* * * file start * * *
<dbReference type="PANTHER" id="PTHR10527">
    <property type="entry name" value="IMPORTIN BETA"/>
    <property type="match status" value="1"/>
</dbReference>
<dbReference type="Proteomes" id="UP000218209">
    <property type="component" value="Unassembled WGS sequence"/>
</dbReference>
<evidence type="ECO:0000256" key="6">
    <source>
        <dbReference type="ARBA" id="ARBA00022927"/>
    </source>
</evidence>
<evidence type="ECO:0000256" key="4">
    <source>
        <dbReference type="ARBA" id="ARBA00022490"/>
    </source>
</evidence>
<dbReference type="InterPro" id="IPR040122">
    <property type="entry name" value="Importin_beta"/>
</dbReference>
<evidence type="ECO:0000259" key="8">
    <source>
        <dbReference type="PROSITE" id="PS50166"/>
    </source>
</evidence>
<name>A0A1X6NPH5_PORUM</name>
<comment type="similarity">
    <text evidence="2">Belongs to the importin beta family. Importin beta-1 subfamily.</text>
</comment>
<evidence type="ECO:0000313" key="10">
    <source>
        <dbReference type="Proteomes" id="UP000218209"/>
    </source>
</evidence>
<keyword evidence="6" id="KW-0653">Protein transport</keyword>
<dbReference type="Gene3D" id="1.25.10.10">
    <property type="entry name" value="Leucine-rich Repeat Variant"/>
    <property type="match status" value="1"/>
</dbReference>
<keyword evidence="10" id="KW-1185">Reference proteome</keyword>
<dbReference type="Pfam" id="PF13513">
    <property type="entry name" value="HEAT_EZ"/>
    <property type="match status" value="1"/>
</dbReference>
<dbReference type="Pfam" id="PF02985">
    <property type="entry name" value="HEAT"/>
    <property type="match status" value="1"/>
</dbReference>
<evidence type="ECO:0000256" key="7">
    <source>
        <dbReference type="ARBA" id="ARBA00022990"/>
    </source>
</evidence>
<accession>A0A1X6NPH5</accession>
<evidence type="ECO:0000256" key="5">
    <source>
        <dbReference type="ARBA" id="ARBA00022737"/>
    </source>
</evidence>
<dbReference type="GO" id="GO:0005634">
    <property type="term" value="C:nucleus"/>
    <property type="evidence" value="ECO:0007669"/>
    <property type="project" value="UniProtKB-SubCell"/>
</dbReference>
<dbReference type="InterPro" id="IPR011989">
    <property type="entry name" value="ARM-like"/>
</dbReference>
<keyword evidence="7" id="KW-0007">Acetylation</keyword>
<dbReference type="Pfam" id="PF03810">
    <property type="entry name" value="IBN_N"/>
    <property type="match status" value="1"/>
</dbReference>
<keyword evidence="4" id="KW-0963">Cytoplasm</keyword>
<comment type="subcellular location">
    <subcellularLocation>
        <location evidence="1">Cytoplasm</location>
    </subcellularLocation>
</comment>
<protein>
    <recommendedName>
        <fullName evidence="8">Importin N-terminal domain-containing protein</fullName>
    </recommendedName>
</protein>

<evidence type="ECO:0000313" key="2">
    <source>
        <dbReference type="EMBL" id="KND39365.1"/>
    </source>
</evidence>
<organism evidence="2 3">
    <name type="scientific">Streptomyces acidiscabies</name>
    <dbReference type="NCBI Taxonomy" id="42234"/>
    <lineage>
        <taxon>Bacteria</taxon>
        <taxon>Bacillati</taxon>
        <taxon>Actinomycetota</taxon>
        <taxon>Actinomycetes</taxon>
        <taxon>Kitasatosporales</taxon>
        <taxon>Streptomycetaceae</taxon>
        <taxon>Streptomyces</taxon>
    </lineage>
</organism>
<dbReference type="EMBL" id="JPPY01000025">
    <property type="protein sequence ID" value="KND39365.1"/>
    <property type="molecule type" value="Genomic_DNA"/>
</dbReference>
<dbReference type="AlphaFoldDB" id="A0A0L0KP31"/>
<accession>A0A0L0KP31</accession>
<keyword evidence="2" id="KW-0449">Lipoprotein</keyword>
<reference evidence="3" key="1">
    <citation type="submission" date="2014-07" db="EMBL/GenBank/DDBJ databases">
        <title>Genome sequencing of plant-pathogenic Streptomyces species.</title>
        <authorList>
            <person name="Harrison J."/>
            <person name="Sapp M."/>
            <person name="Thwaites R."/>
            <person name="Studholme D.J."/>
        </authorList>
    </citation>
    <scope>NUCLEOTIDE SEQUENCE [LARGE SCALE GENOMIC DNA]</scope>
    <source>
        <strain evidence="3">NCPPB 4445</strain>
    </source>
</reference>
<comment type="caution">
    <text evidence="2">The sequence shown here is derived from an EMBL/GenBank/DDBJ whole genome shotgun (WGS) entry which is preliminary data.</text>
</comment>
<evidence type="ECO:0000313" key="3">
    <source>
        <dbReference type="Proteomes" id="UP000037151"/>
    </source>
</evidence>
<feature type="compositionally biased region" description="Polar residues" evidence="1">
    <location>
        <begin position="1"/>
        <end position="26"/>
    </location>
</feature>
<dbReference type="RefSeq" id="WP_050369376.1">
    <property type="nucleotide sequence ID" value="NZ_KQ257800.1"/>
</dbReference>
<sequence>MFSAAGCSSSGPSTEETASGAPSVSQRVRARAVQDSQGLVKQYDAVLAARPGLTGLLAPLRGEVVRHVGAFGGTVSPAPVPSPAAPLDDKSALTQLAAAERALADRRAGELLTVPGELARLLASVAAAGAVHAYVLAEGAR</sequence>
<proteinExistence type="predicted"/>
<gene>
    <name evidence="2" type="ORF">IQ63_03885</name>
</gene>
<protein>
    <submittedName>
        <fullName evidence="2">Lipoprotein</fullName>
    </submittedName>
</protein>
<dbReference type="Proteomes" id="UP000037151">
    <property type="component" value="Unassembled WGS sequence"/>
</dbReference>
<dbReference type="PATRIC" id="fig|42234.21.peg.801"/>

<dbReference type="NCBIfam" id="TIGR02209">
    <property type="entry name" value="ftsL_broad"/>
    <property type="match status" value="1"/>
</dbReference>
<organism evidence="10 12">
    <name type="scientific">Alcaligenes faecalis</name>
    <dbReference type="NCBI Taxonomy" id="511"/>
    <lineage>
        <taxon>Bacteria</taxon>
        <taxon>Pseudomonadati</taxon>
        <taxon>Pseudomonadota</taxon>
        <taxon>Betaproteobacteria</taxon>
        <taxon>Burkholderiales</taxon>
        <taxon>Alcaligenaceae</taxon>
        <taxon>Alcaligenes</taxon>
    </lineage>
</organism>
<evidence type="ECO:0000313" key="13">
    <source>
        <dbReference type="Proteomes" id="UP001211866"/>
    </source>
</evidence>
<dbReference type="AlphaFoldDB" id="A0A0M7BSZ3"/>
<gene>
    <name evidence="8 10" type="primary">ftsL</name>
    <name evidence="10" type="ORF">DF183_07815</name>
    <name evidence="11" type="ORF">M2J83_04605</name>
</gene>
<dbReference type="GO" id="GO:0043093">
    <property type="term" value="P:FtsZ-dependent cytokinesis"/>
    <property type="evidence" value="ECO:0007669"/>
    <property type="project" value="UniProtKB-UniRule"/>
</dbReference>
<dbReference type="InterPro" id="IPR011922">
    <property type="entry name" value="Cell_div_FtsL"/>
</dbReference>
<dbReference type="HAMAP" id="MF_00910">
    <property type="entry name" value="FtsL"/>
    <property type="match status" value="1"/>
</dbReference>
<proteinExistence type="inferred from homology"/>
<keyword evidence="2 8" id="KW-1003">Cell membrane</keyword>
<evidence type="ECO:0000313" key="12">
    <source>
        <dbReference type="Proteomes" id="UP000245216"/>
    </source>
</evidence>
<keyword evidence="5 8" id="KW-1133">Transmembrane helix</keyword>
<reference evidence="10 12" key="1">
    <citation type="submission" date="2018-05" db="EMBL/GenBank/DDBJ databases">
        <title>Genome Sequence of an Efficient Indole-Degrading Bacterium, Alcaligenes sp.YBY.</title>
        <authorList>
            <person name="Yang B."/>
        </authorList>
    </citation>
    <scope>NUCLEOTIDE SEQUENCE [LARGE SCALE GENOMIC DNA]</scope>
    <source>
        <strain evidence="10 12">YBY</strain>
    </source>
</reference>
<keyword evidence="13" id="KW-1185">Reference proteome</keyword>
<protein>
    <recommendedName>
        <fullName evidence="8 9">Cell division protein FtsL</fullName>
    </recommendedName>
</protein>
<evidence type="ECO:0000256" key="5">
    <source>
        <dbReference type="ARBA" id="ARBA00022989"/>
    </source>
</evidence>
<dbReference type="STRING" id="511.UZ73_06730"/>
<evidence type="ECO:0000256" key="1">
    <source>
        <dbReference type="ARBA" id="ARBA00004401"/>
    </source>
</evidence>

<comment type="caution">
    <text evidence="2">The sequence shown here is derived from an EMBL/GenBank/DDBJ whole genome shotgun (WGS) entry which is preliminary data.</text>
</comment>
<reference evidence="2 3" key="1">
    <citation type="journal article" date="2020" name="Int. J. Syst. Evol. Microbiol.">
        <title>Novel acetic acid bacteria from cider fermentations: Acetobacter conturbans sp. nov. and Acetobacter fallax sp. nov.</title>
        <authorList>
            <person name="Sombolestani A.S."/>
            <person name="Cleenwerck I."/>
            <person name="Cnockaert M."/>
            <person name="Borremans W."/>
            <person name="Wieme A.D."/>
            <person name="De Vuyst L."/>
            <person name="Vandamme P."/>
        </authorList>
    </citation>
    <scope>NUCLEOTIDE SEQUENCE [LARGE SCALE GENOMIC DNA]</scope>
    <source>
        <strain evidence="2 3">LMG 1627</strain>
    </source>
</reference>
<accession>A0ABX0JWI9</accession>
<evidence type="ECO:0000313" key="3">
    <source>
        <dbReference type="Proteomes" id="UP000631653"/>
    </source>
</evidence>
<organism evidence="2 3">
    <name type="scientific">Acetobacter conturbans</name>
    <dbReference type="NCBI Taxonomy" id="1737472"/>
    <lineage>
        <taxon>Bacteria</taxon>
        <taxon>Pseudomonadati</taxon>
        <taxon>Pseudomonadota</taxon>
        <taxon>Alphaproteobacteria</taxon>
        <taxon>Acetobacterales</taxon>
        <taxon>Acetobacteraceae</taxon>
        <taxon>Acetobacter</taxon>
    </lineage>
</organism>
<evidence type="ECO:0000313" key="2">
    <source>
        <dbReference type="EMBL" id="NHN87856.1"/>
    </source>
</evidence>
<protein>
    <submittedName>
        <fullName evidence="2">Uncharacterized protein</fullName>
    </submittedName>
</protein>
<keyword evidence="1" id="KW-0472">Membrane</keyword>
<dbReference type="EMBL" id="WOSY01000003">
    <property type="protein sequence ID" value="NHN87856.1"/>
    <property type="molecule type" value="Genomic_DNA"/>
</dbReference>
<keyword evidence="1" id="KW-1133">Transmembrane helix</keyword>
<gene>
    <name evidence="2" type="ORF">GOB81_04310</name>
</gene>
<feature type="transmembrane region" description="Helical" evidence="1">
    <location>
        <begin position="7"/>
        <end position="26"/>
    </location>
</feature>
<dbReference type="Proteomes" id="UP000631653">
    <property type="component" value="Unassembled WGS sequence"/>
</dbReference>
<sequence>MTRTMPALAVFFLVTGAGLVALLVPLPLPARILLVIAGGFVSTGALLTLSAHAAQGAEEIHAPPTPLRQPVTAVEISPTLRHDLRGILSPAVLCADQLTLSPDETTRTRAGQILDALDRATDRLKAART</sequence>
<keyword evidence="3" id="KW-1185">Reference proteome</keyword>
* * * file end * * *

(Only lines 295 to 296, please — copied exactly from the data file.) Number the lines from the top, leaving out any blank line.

    </location>
</feature>